Fr. ROY CIMAGALA,
February 20, 2020
PEOPLE have been asking me
about how the homily in the Mass should be. I, of course, find it
difficult to answer that question, knowing that behind that question
are often critical observations people make, and that every priest
has his own style, has his own merits and limits which should be
But what I can say is
that, first of all, the homily is an integral part of the Mass, and
as much as possible, should not be omitted, especially on Sundays
and holy days of obligation. It should be given its due importance
and understood properly by both the priests and the faithful
attending the Mass.
Pope Francis said that the
homily “is not a casual discourse, nor a conference or a lesson, but
a way of ‘taking up anew that dialogue which has already been opened
between the Lord and his people.’” In other words, the homily is a
continuing dialogue that Christ initiates with the people, applying
the perennials truths of faith to the current circumstances of the
The homily is not
therefore some kind of class or lecture, but rather Christ
continuing his redemptive work on us, inspiring and edifying us.
Pope Francis said that priests should deliver good homilies so that
the “Good News” of the Gospel can take root in people’s hearts and
help them live holier lives.
What is clear is that the
priests in delivering the homily should be very conscious that he is
assuming the very person of Christ as head of the Church. He has to
project and channel Christ there, not himself. He should be careful
not to “steal the spotlight” from Christ.
And the priest should be
most aware that he is speaking to the people with the view of
helping them to become more and more like Christ, who is pattern of
our humanity and the savior of our damaged humanity. He is not there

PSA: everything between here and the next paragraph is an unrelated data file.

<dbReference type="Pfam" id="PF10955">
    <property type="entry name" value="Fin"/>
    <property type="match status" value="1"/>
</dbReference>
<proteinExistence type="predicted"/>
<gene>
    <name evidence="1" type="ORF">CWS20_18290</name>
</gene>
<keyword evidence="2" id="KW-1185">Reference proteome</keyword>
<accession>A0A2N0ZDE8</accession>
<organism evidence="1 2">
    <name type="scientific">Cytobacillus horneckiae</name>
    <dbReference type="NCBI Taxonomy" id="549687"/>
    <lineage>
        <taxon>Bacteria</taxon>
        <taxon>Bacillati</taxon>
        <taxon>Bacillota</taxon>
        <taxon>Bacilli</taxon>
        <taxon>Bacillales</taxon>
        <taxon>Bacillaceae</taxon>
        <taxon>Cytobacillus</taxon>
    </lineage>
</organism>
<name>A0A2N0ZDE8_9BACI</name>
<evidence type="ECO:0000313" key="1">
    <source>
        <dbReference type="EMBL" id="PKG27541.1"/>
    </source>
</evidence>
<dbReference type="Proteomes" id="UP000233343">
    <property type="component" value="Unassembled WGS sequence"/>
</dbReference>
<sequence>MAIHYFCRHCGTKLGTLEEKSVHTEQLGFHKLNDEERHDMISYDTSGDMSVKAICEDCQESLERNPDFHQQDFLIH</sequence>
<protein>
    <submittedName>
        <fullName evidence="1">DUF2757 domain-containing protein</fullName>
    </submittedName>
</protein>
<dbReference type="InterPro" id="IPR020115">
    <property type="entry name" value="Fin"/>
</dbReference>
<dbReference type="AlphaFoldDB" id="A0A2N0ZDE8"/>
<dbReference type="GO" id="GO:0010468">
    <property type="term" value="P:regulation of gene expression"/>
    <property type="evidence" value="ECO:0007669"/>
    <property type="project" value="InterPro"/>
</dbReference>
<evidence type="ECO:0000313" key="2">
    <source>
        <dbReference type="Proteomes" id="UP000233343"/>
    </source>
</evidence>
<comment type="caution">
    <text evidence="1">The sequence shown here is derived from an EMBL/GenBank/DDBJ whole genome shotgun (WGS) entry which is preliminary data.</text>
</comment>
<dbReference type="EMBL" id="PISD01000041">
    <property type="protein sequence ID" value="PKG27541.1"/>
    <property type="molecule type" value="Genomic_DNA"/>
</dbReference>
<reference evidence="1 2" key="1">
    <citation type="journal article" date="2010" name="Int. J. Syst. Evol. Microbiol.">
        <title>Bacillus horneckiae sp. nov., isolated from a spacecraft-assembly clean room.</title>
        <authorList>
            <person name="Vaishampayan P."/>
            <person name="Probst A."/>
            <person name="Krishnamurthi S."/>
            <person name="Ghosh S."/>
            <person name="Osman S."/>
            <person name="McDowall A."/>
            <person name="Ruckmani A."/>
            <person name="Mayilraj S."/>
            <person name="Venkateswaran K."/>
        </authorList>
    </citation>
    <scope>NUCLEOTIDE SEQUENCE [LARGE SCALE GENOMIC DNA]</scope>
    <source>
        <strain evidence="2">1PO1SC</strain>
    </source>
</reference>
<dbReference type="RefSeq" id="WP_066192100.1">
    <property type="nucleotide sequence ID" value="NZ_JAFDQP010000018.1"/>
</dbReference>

to entertain them, or to give them a class.
While the priest, of
course, can and should make full use of whatever would help the
people to listen to him during the homily, the net effect should be
that it is Christ whom the people listen, and not just him. The
priest should regularly examine himself if such is the case when he
delivers the homily.
In this regard, it might
be helpful to make use of some words of St. John the Baptist who
said, “He (Christ) must increase, but I must decrease.” (Jn 3,30) Or
some words of St. Paul who said, “It is no longer who lives but
Christ lives in me.” (Gal 2,20)
The priest should find a
way of how he can put these words into his life, into his over-all
attitude toward things, and especially when he is giving the homily.
He should know well the art of passing unnoticed so that only Christ
would shine out.
Indeed, he has to spend
time meditating on how he can assume the mind and the presence of
Christ wherever he is and especially when he is celebrating the Holy
Mass and giving the homily.
He should try his best
never to depart from this state of mind, since he is already
sacramentally conformed to Christ head of the Church whether he is
saying Mass, walking in the street, or doing sport, etc.
Yes, he has to spend time
studying the gospel thoroughly so that he can truly incarnate it in
himself and express it in ways that can really present Christ who
would like to continue his redemptive dialogue with the people of
There should never be room
for improvisation. And when for some reason one is caught unprepared
because of some emergency situation, he should implore the Holy
Spirit to guide him, and let the tremendous wonder of the Spirit
speaking through him take place.